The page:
Every tour to England, South Africa, Australia and New Zealand primarily hinges on India’s batsmen. ‘Our batsmen versus their pace bowlers’ has always been the theme of these away tours.
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This time, when Virat Kohli sits down to finalise the XI for the first Test against South Africa in Cape Town on Friday, he won’t be faulted for believing this series could be about ‘our pacers versus theirs’.
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No other Indian Test captain has enjoyed a more complete, resourceful and in-shape fast-bowling attack on an overseas tour. The numbers, compared to the ones boasted by the rival camp, might not always support this notion. Yet, a rundown through the two attacks reveals an uncanny man-to-man similarity.
A hit-the-deck bowler, a steady and nippy accurate medium-pacer, a pacey out-swinging bowler and a fiery attacking-the-batsman fast man. In Ishant Sharma, Bhuvneshwar Kumar, Umesh Yadav and Mohammed Shami, India have – on skill sets – prospective answers to South Africa’s Morne Morkel, Vernon Philander, Dale Steyn and Kagiso Rabada.
Efficiency and experience becomes the key in such a scenario. The career averages of all the four South Africans are under 30, with only Morkel having more than 25. The strike-rates are astounding too. On an average, each of them has the ability to take a wicket every seven overs, in stark contrast to the Indian Pacers.
Indian fast bowlers’ exploits in previous away sojourns have not been flattering. Their numbers actually improve in India, which has more to do with their form over the last year and a half. Competing with the South Africans can’t be about just aping their modus operandi. Former India left-arm pacer Ashish Nehra puts things in perspective.
“As much as it is important to start well with the new ball, it is equally important to contain,” Nehra told TOI. “It is difficult for Indian pacers to control the new Kookaburra ball. There is no harm in having a deep point. The pitches in South Africa and Australia become very flat. The likes of AB de Villiers, Hashim Amla and Quinton de Kock can take you for five or six runs per over. Controlling the run-rate is equally important to stay in the match.”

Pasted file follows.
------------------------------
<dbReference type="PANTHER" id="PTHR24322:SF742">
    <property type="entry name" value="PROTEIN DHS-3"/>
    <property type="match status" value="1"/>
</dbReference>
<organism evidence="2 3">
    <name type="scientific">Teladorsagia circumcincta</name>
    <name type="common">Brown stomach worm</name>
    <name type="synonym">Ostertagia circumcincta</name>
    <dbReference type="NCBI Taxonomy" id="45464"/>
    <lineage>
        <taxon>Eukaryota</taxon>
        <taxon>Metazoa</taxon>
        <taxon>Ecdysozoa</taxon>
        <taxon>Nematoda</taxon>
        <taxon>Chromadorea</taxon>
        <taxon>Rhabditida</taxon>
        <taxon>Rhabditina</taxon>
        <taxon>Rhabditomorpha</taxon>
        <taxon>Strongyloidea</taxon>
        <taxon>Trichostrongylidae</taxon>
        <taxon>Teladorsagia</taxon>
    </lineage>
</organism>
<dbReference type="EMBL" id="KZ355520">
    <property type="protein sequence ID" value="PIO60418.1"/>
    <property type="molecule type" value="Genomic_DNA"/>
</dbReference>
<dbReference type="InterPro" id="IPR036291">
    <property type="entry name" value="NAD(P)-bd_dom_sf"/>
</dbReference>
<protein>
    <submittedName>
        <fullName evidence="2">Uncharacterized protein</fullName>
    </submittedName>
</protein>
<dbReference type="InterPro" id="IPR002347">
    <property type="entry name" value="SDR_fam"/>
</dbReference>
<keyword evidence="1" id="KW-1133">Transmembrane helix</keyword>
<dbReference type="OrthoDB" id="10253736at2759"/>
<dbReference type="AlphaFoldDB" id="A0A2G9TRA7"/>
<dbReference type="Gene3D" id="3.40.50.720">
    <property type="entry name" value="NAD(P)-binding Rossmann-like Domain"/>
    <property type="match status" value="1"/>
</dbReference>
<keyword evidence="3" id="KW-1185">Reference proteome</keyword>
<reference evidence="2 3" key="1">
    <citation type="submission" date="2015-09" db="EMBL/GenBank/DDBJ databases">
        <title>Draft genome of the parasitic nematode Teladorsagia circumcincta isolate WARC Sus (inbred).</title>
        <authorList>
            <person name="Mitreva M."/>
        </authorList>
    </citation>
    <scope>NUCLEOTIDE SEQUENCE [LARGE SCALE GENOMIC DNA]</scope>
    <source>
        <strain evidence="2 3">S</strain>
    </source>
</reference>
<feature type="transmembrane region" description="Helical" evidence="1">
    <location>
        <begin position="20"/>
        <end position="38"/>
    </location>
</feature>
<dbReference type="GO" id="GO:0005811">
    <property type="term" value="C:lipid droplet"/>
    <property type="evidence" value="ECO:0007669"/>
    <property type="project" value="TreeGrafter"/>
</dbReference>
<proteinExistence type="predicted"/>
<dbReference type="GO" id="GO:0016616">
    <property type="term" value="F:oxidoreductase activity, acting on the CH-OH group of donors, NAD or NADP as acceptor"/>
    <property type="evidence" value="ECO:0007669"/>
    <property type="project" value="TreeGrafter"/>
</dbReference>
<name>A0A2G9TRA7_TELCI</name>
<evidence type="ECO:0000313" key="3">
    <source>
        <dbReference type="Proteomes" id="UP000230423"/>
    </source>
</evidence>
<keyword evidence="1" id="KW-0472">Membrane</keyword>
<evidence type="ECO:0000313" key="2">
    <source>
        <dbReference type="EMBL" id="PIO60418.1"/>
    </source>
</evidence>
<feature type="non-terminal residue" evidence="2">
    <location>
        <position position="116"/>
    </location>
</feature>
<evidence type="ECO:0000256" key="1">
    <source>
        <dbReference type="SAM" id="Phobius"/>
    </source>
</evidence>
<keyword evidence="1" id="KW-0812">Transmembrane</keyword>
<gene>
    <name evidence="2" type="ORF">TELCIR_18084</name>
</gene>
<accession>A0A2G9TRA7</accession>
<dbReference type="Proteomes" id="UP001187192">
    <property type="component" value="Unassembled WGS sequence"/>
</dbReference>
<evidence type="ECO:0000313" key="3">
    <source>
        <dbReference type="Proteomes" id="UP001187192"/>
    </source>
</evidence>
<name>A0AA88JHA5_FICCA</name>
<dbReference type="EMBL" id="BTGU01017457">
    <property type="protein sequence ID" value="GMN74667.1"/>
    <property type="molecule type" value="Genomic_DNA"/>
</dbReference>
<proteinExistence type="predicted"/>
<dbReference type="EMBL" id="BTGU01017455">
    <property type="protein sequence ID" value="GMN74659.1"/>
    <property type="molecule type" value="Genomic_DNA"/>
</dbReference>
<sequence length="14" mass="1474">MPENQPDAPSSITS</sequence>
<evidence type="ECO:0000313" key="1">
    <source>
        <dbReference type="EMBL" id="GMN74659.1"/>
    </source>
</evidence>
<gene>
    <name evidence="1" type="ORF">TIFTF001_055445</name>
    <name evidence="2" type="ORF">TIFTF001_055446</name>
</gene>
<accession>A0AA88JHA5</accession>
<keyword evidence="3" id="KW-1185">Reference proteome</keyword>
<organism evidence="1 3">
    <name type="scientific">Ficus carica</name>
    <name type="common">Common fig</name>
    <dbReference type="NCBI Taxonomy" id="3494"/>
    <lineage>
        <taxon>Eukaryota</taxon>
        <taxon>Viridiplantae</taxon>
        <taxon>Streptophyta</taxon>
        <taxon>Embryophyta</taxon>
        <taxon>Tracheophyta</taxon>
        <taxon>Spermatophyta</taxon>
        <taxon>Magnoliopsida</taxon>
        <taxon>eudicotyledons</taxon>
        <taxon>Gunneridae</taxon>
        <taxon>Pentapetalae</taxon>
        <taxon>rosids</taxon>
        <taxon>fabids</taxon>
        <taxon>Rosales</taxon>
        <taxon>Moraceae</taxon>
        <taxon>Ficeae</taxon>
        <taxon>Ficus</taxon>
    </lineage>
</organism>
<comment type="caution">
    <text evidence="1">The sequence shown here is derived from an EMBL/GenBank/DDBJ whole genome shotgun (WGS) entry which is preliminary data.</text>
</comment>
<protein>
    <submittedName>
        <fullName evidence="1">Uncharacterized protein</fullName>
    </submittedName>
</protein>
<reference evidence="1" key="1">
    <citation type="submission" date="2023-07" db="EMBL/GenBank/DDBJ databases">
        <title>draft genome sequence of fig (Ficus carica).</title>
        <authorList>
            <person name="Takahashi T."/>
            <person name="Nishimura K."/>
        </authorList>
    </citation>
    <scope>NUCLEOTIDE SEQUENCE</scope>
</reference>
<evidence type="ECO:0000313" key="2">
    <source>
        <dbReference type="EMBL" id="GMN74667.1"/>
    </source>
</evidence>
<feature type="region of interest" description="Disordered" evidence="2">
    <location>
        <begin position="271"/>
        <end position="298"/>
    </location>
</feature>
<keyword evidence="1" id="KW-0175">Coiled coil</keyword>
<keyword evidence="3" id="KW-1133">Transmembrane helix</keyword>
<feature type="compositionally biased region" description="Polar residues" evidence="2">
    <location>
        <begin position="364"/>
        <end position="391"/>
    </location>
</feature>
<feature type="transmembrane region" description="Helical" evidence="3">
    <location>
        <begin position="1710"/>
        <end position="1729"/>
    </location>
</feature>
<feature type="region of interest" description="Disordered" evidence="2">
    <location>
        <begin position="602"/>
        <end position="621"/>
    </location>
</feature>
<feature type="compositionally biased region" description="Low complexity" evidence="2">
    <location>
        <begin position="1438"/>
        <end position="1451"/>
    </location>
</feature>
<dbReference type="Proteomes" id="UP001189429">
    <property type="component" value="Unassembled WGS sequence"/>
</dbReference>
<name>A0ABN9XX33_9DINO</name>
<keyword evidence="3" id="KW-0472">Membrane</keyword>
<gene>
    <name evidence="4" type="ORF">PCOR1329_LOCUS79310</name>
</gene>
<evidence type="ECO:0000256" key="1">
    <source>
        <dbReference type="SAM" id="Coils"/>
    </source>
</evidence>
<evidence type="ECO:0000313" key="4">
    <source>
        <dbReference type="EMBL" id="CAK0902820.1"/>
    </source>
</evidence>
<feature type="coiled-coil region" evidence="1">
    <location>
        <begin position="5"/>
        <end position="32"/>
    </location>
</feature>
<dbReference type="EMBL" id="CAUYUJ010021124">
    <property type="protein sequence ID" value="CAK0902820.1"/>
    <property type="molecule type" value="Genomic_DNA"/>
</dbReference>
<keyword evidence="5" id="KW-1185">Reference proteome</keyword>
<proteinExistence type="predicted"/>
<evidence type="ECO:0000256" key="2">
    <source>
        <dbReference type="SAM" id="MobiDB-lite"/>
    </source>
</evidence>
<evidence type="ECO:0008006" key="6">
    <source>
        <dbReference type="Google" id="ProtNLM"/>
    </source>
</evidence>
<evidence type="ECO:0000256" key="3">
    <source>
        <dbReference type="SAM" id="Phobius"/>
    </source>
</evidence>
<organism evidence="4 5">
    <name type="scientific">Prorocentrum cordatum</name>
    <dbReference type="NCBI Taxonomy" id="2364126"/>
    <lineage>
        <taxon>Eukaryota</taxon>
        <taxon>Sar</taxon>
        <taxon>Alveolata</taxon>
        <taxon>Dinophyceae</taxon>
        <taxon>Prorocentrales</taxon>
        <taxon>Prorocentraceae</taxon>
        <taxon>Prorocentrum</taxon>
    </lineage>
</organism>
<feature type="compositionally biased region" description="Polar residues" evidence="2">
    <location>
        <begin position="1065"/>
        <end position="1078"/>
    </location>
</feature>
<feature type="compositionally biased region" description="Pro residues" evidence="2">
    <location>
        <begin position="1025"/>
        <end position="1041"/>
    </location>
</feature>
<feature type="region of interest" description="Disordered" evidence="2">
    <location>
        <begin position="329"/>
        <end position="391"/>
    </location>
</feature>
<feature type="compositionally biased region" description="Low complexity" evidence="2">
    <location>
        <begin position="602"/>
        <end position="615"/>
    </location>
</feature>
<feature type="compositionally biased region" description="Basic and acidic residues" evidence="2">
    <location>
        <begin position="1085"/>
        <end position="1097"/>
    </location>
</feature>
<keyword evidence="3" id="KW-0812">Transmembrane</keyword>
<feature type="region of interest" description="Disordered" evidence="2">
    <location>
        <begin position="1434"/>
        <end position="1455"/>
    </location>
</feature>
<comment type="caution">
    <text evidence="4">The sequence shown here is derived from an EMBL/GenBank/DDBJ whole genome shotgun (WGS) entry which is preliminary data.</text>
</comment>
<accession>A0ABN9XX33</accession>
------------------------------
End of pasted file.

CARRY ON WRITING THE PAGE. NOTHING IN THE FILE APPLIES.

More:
Another determining factor is the pitch. “In any case you need Ishant and Shami. Ishant, like Morkel, serves the role of bowling long spells and keeping the batsmen in check. Shami could be likened to Rabada who will bowl in five-over bursts. Hardik Pandya can only play as the fourth pacer, or India could go in with two spinners if the pitch allows,” said Nehra.
“If you compare the bowlers man-to-man, Umesh bowls like Steyn. But since he hasn’t had a great last few matches, it will be a tricky call. Jasprit Bumrah is more like Chris Morris, which could be a surprise weapon,” he adds.
India’s record overseas since the start of this century has raised expectations. The record, however, has been primarily built on the awe-inspiring class of batting and the quality of former spinners Anil Kumble and Harbhajan Singh. The pacers have capitalised only on very seamer-friendly pitches.
Ishant Sharma, for one, has made those minor changes in his bowling which is likely to bring wickets at a better strike-rate. He has spent the Ranji Trophy season with former India allrounder Manoj Prabhakar, and according to Prabhakar, has got a tad closer to the stumps and a bit fuller. As Nehra said, “The result could go either way but the real challenge will be if the Indian pacers can keep the South African batsmen on a tight leash for 65 overs a day.”
Source : timesofindia